We first covered Dialects back in July last year when they unveiled their video for ‘Unknown Orbit’. Now they finally release this song as part of their debut EP ‘LTKLTL’ – or ‘Let the Kids Light these Lanterns’ if you’re not a fan of acronyms. Based in Glasgow, the experimental four-piece have recently been on tour with Mutiny on the Bounty and have also played a number of shows with other Spectral Nights favourites Waking Aida and other stars of the math-rock spectrum including Maybeshewill, Flood of Red and Lite.
‘Restless Earth’ fools you with a very minimalist and understated opening 10 seconds. This subtlety doesn’t last long – frenetic, futuristic and ear-pulsatingly loud guitars are brought in with a bang to welcome you into the world of Dialects. Leaning towards the more accessible side of math rock at first, there’s a change in direction to something all the more aggressive around the 2 ½-minute mark which brings to mind Brontide or a slightly less quirky Three Trapped Tigers. As the song enters its final throes, the guitar lines are given more of a sheen thanks to Nick Lawrie’s perfect production. After a song title that references Earth, it’s only natural Dialects head further afield next with the previously mentioned ‘Unknown Orbit’ – a riff-laden song that does not do anything by half-measure, recalling everyone from Flood Red to Oceansize in its five minutes.
Prog and pedals are two elements that Dialects are not afraid to indulge in and ‘Good Luck Felix’ is a song that dips into both. Perhaps more considered and reflective than has been shown so far on the EP it has finger-tapped guitars and a slow build-up akin to the giants of post-rock. For the first time, vocals are added into the mix but are embedded deep into the mix of clattering drums, poised guitars and driving bass. There’s also some dual guitar interplay to add even more gusto. ‘Let the Kids’ is more brutal with its contrasting guitar riffs and alluring rhythm section in its opening minute or two but then it settles into something more measured, recalling the likes of Yndi Halda or Youthmovies in the process.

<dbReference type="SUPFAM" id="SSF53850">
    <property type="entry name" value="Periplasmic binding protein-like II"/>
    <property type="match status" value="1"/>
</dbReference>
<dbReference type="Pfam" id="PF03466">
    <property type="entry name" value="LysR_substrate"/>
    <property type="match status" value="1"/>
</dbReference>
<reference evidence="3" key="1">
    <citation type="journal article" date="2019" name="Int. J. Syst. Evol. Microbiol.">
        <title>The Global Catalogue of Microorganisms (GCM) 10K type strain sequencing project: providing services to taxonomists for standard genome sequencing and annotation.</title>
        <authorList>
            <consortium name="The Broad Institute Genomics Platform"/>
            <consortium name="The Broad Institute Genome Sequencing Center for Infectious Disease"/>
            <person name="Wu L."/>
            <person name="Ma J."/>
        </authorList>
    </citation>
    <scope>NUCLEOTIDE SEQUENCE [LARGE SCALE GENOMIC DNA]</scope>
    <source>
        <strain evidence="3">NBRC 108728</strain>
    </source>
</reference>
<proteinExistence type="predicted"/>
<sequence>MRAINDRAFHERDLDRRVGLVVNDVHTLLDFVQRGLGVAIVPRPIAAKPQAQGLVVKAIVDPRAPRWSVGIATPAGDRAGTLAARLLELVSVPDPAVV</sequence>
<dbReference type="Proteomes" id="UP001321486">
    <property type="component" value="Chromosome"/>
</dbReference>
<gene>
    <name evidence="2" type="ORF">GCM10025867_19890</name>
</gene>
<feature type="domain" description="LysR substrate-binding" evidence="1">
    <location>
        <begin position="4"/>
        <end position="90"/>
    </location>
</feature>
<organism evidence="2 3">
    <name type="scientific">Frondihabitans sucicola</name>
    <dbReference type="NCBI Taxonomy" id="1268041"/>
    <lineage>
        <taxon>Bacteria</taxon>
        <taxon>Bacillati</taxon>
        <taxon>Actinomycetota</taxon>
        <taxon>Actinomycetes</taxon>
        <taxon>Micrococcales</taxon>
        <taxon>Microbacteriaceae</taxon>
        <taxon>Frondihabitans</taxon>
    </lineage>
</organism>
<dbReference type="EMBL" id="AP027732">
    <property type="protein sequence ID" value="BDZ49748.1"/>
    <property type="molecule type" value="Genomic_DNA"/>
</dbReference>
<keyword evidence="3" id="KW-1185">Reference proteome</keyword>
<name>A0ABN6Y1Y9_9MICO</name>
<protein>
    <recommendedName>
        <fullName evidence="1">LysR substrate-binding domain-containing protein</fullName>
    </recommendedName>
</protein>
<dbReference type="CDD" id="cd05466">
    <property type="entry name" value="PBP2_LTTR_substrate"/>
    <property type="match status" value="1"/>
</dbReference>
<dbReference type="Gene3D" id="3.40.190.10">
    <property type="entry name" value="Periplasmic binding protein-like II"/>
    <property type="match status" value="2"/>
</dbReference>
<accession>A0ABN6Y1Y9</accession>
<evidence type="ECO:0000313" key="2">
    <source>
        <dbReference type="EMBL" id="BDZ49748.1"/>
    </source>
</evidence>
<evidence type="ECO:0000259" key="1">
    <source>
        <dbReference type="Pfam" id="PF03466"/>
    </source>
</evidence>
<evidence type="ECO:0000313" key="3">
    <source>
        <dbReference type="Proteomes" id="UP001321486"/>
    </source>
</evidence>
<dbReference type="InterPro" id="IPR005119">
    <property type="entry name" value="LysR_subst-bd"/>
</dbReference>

The closing ‘Spectacular Supernovae’ opens with an intelligent guitar blast that early Bloc Party would have been proud of. However, it moves on from this more straight-up indie-rock sound into something more sweeping and crazy like the Physics House Band. The bass will shake your body to the core, especially if you’re listening loud through headphones (clearly the best way to experience Dialects…) and then the effects- and pedals-laden guitar riffs and distortion-lead crescendo provide extra impetus to the EP’s big ending.
On this EP, the band have not only lived up to the promise of ‘Unknown Orbit’ but expanded on it in some style. Loud, experimental and never less than exciting – the post- and math-rock community will be hearing more from Dialects and that’s something to delight in.
Buy Dialects – LTKLTL via Bandcamp here.